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django-separated 1.1.0

Class-based view and mixins for handling CSV with Django.

Class-based view and mixins for responding with CSV in Django. django-separated supports Django 1.3+.

Installation

$ pip install django-separated

Documentation

django-separated provides many tools for generating CSV files based on querysets.

Serializer

separated.utils.ColumnSerializer

You can use the ColumnSerializer to generate CSV. It accepts a column definition, and returns a callable that you can use to serialize to CSV.

from separated.utils import ColumnSerializer

serialize_books = ColumnSerializer([
    ('title', 'Title'),
    ('pub_date', 'Publication Date'),
    ('isbn', 'ISBN'),
])
with open('/tmp/books.csv', 'wb') as f:
    books = Book.objects.all()
    serialize_books(books, file=f)

The column definition is an iterable of 2-tuples where the first item is an accessor to get the value off of an object and the second item is the column header.

The accessor can be a string or a callable. If it isn’t a callable, it will be passed into attrgetter to turn into a callable. If the accessor returns a callable, it will be called. All of the following are valid examples of accessors:

  • 'first_name'
  • 'first_name.upper'
  • 'get_absolute_url'
  • lambda x: x.upvotes.count() - x.downvotes.count()

You can even stretch across relationships:

  • 'author'
  • 'author.name'
  • 'author.book_count'
  • 'author.user.username'

The header value is optional, if you want a header to be generated from the accessor, you can write a simpler columns definition:

serialize_books = ColumnSerializer([
    'title',  # Header will be 'Title'
    'pub_date',  # Header will be 'Pub date'
])

You can mix and match the two styles as well.

By default, ColumnSerializer will output the headers as the first line. If you want to suppress this behavior, set output_headers to False.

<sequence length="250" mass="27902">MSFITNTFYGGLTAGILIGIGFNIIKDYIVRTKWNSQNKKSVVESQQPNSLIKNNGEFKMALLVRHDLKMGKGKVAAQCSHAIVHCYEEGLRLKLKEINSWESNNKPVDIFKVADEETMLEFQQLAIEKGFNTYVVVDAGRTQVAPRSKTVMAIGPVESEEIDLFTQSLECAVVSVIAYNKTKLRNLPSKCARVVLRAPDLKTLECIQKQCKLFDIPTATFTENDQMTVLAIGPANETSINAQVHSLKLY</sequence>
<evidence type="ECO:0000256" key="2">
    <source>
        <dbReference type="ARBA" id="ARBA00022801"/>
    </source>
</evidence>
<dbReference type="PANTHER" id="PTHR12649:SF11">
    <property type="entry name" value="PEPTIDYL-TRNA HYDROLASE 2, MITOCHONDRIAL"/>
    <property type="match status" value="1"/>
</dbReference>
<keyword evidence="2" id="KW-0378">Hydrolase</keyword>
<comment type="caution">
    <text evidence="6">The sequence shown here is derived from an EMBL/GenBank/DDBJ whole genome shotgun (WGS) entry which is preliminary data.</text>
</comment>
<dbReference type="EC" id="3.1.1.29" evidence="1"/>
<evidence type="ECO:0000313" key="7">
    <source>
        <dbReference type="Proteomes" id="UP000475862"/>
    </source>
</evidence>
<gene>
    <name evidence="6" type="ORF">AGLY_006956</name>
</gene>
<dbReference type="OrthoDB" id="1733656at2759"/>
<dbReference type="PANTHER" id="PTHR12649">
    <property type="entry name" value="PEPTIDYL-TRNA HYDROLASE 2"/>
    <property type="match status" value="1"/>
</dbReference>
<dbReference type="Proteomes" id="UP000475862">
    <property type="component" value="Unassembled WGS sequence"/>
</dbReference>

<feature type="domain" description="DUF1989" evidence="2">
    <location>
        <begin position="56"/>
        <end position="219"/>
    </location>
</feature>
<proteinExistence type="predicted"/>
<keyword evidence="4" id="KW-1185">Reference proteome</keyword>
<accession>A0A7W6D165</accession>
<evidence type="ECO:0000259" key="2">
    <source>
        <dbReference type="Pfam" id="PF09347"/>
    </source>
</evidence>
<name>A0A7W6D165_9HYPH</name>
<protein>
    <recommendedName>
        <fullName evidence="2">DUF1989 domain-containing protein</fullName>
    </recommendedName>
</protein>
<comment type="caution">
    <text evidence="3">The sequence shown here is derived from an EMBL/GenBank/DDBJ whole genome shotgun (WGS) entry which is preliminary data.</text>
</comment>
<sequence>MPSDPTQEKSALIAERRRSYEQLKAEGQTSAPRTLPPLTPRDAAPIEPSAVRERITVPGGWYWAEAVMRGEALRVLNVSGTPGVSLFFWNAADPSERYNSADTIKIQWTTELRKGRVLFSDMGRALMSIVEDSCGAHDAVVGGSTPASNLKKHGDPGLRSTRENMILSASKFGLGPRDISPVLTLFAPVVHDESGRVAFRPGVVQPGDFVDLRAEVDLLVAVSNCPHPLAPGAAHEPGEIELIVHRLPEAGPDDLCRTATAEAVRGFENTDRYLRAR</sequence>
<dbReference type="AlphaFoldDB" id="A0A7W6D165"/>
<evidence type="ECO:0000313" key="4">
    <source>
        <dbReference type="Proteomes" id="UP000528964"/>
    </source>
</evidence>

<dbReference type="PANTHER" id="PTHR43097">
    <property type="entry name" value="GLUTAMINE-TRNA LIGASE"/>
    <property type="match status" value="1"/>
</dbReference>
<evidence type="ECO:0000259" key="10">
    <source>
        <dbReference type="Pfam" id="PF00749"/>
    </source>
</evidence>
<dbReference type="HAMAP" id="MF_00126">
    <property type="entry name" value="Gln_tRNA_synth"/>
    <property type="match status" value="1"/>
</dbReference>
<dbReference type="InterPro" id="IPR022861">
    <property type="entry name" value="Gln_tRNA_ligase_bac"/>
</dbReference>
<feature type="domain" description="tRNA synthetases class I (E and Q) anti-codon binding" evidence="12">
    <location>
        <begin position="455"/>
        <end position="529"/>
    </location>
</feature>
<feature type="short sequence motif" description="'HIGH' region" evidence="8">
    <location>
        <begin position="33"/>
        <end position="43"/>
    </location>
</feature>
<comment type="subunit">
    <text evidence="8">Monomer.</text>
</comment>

Views

separated.views.CsvView

A ListView that returns will present the user with a CSV file download. It requires a column definition that will be passed to the ColumnSerializer

class UserCsvView(CsvView):
    model = User
    columns = [
        ('first_name', 'First name'),
        ('last_name', 'Last name'),
        ('email', 'Email'),
    ]

There is a corresponding get_columns method if you need to have more dynamic behavior.

Additionally, you can specify the filename of the CSV file that will be downloaded. It will default to the model name + _list.csv if you don’t provide one. For example:

class UserCsvView(CsvView):
    model = User

will have a filename of user_list.csv. But you can override it by settings the filename attribute. There is a corresponding get_filename that you can override for more complicated behavior.

CsvView will forward the value of output_headers to the ColumnSerializer. To turn off the headers, you can do this:

class UserCsvView(CsvView):
    model = False
    output_headers = False

separated.views.CsvResponseMixin

A MultipleObjectMixin subclass that returns a CsvResponse.

This is useful in instances where you want to substitute BaseListView for a ListView of your own. CsvResponseMixin supports all the behavior mentioned in CsvView, the only machinery you need to hook it up is a View class that calls render_to_response with a context that has a queryset available in the object_list key.